Thursday, August 2, 2007
The Faultless Painter
Ah, but a man's reach should exceed his grasp,
Or what's a heaven for? All is silver-grey,
Placid and perfect with my art: the worse!
I know both what I want and what might gain,
And yet how profitless to know, to sigh
"Had I been two, another and myself,
"Our head would have o'erlooked the world!" No doubt.
From “Andrea del Sarto” by Robert Browning
Andrea del Sarto, known as the painter “senza error” or the “faultless painter,” was born on July 16, 1486. Immortalized by Robert Browning’s dramatic monologue spoken in Andrea’s “voice,” del Sarto has become the poster child for the artist of great talent but scant ambition. del Sarto’s Birth of the Virgin (above), a fresco at the church of SS. Annunziata in Florence, Italy, shows the great promise of his talent. Dwarfed today by his contemporaries Michelangelo, Raphael, and da Vinci, Andrea nonetheless produced some of the finest Mannerist works of the High Renaissance in terms of technique if not power to enthrall. Sadly, to paraphrase Browning, del Sarto’s reach rarely exceeded his grasp, and he was more than content to have it that way.
In Madonna of the Harpies (above), del Sarto displays the sculptural approach he brought to his figures. In color and design, he clearly parallels Michelangelo and da Vinci, his more famous brethren. Unfortunately, del Sarto always plays the role of the boy among men, always coming up short in comparison, although Michelangelo himself praised Andrea’s work. Sadly, del Sarto invites direct comparison because of the similar themes of his work—his Last Supper might inspire, if you didn’t know of da Vinci’s version.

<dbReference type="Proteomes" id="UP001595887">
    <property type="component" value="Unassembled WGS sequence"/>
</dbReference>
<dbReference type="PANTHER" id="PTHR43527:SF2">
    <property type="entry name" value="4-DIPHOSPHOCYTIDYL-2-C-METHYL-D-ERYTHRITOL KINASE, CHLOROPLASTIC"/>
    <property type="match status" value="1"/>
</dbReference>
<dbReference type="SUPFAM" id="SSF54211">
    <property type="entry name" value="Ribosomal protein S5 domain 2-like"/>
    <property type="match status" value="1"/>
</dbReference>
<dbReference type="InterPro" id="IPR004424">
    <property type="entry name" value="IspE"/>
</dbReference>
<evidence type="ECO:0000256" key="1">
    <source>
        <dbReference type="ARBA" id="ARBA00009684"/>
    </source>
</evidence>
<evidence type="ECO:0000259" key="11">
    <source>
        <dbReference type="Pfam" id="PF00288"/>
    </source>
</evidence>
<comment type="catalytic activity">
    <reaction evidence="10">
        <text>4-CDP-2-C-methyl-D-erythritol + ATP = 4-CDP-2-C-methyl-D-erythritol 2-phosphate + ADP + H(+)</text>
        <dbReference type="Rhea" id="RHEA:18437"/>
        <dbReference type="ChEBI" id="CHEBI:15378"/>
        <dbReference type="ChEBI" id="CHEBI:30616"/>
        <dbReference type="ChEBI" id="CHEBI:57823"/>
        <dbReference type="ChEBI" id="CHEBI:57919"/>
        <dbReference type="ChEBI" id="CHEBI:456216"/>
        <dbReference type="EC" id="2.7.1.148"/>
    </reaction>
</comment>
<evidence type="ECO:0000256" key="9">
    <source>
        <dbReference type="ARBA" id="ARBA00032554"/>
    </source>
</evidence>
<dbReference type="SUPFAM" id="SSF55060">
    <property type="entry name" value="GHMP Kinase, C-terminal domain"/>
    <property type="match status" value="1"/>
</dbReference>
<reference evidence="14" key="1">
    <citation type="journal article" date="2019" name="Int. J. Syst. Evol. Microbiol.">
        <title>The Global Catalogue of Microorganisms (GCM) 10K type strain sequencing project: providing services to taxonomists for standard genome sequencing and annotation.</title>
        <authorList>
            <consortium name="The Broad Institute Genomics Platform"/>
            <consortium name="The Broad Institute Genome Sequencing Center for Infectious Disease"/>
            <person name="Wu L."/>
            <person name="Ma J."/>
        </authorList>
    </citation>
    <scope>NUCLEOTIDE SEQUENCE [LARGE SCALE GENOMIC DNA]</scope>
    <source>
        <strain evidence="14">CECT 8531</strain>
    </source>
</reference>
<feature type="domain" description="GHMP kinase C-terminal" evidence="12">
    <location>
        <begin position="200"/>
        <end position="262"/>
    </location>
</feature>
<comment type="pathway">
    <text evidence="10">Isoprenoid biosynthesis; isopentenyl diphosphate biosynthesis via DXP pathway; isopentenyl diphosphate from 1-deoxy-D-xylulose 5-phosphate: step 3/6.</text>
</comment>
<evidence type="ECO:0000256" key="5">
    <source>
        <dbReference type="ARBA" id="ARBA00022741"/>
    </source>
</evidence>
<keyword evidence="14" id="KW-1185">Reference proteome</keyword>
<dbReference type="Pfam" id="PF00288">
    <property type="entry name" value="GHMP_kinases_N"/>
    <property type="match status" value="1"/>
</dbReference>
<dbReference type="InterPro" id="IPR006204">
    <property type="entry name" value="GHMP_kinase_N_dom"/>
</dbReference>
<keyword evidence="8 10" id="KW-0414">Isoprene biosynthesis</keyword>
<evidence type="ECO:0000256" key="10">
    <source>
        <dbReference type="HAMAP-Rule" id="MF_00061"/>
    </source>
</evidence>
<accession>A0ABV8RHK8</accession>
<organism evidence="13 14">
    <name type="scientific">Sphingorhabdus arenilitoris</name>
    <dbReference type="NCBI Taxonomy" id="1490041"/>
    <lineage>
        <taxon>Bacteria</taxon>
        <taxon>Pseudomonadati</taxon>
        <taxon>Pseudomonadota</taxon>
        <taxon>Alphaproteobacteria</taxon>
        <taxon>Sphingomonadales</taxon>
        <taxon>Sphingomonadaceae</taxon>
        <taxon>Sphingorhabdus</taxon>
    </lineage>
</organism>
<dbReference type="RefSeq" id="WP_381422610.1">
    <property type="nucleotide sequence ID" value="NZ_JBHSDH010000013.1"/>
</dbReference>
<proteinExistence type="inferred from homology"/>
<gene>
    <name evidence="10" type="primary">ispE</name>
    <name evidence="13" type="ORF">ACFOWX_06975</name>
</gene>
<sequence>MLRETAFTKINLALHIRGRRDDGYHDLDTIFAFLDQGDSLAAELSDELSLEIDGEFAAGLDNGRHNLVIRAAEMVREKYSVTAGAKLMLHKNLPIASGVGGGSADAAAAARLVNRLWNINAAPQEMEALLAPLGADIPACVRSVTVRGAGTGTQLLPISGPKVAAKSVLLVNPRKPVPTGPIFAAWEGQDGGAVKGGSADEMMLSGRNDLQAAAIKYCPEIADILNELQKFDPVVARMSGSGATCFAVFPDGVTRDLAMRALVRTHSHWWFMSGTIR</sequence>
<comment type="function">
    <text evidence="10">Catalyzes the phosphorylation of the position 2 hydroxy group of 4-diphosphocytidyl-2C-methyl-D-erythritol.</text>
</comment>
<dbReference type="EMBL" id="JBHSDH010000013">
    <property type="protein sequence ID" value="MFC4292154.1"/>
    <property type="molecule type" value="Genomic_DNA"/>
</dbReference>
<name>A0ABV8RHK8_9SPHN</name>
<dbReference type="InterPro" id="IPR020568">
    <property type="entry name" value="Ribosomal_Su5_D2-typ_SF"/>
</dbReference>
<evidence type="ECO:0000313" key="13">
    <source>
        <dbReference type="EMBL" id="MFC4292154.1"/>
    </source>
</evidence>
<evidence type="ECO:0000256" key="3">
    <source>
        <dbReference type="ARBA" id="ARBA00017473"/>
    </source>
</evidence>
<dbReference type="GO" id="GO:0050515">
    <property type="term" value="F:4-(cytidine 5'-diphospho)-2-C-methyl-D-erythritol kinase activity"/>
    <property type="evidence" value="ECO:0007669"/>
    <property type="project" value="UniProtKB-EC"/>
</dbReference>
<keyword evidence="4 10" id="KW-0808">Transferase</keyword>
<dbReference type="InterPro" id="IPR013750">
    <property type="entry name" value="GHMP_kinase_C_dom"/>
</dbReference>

The sad eyes of Andrea’s self portrait above from after 1525 speak of his life of woes after his unfortunate marriage to Lucrezia, the silent villainess of both Browning’s poem and Giorgio Vasari’s account of del Sarto’s life in his Lives of the Most Excellent Painters, Sculptors, and Architects. Vasari, a student of del Sarto’s who was recommended to Andrea by Michelangelo, had little love for Lucrezia:
[F]alling in love with a young woman who was left a widow, he took her for his wife, and had enough to do all the rest of his life, and had to work harder than he had ever done before, for besides the duties and liabilities which belong to such a union, he took upon him many more troubles, being constantly vexed with jealousy and one thing and another. And all who knew his case felt compassion for him, and blamed the simplicity which had reduced him to such a condition. He had been much sought after by his friends before, but now he was avoided. For though his pupils stayed with him, hoping to learn something from him, there was not one, great or small, who did not suffer by her evil words or blows during the time he was there.
When King Francois I of France invited del Sarto to paint for him in 1518, it seemed to be his lucky break. Unfortunately, Lucrezia soon grew jealous and demanded that Andrea return to Florence. King Francois I gave Andrea a huge sum to be spent on artwork for his court. Prompted by Lucrezia, del Sarto unwisely spent the money on an extravagant new home for them in Florence. Fortunately for Andrea, the king didn’t prosecute him, but he did sever all ties with the artist. Andrea del Sarto stands as a great example of what could have been, perhaps the biggest “What If..” of the Renaissance.
[This belated birthday to Andrea Del Sarto is brought to you courtesy of the technical difficulties I experienced a while back.]